“Charing Cross Bridge, London”, Claude Monet
Source: The New York Times
Monet’s “Charing Cross Bridge” is a famous series depicting the bridge at various times of the day, from different viewpoints. In 2012, one of the pieces from the series was stolen from the Kunsthal Museum in Rotterdam and is valued at an undisclosed sum. Using speed as their main tactic, the group entered through the back exit of the gallery, grabbed the paintings, and fled, all within two minutes. A group of Romanian thieves was arrested a year later and one of which said the painting was burned in his Mom’s oven. However, there is not enough evidence to prove this claim and therefore the painting is still considered to be missing.
“Femme Devant Une Fenêtre Ouverte, Dite La Fiancée”, Paul Gauguin
Source: Smithsonian Mag
Also stolen in 2012 from the Kunsthal Museum in Rotterdam, this Gauguin painting is considered both unique and rare. While the painting’s value remains undisclosed, the museum has said it is worth “a considerable amount of money”. Despite this, it appears the museum may have acted negligently as the painting was not equipped with an alarm. A statement was released claiming the thieves mother destroyed the painting in her oven, however the media later retracted this.
“Portrait of a Young Man”, Raphael
Source: Daily Art Magazine
Disappearing in 1945, “Portrait of a Young Man” is considered to be the most important piece of missing art since World War II. The $100 million piece was one of many snatched by the Nazis in Poland and depicts a confident and well-dressed young man. While there is controversy surrounding the piece, it is believed that the young man is Raphael himself. In 2012, a false report was published claiming the painting has been discovered but was quickly removed.
“The Storm on the Sea of Galilee”, Rembrandt
Source: Isabella Stewart Gardner Museum
Nearly three decades after thieves stole Rembrandt’s “The Storm on the Sea of Galilee” from the Boston Museum, investigators are still on the hunt to find the missing painting. The Dutch master’s iconic seascape was stolen alongside 12 other treasures, including Vermeer’s “The Concert”. The privately funded reward was set at $5 million for years and unexpectedly doubled in May of 2017 to reignite a sense of urgency. However, the reward has since expired, and the pieces remained unrecovered.
“Poppy Flowers”, Vincent Van Gogh
Source: Artnet News
One of Van Gogh’s later works, “Poppy Flowers” was created just three years before the artist’s death. Despite being relatively small in size, the painting is estimated to hold a value of $50 million. No wonder the demand over this painting is so high as it wasn’t just stolen once, but twice! The first theft occurred in 1997 at the Mohamed Mahmoud Khalil Museum in Cairo, Egypt and was recovered 10 years later. Then, in 2010 the painting was stolen again from the same location where it is believed to have been an inside job. On that day, only 7 of the 43 cameras worked in the museum and no alarm was triggered. To retrieve the painting, the thief moved a couch and cut the painting from its frame triggering zero alarms; not to mention it was broad daylight at the time and the museum only had 10 visitors that day!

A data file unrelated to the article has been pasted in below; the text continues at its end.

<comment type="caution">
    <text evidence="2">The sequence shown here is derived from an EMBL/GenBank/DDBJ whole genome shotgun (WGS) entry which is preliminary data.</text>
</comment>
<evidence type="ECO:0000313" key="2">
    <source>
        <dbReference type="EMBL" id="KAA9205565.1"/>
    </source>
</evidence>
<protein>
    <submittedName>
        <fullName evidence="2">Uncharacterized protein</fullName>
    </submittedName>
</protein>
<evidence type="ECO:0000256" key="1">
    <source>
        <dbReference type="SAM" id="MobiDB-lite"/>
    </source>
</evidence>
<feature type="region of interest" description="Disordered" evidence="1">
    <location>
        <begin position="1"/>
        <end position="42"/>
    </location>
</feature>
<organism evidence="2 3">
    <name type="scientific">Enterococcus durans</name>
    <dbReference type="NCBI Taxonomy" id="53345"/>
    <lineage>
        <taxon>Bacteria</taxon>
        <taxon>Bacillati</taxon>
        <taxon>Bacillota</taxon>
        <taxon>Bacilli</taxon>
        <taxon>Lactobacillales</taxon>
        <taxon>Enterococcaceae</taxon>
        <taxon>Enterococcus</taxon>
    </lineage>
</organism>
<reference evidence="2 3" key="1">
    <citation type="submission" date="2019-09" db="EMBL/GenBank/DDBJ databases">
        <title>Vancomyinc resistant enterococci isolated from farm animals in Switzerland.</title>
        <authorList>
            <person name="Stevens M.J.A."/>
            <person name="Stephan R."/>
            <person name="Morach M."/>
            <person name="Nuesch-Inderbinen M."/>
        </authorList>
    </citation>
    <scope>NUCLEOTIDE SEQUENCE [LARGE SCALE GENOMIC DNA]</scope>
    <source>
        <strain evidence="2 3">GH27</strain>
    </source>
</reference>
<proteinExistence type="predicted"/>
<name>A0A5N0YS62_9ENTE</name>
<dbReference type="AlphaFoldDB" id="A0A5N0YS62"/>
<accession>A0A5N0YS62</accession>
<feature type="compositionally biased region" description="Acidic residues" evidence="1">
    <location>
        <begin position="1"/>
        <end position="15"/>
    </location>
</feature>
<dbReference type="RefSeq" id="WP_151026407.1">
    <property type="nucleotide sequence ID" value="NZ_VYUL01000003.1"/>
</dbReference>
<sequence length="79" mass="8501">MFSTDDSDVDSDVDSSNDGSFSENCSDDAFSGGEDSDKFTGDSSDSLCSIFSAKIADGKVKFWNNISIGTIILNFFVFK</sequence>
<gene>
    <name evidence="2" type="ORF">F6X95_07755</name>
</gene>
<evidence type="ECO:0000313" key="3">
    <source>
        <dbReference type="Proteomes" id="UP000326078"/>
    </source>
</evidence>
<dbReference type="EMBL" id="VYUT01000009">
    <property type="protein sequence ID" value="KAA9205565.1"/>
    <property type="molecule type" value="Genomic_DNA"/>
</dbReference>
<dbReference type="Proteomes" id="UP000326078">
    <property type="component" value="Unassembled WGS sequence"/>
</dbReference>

Although shocking, this is just the tip of the art crime iceberg. More than 50,000 pieces of artwork are stolen each year from museums and galleries around the world. Police officers and art owners invest time and money into the recovery of art, especially as there are welfare costs from the disappearance of a stolen piece. This is because art is considered a public good, meaning one person’s enjoyment of an art piece does not diminish another’s. History has proven it is not impossible to steal artwork, however, doing so removes the opportunity for art to be shared among the masses. In an effort to make art more accessible, Arius’ has developed cutting-edge technology that allows for the re-creation of museum-quality masterpieces, while original pieces can safely remain in storage facilities. Get in touch to find out more about our Art Collector Services.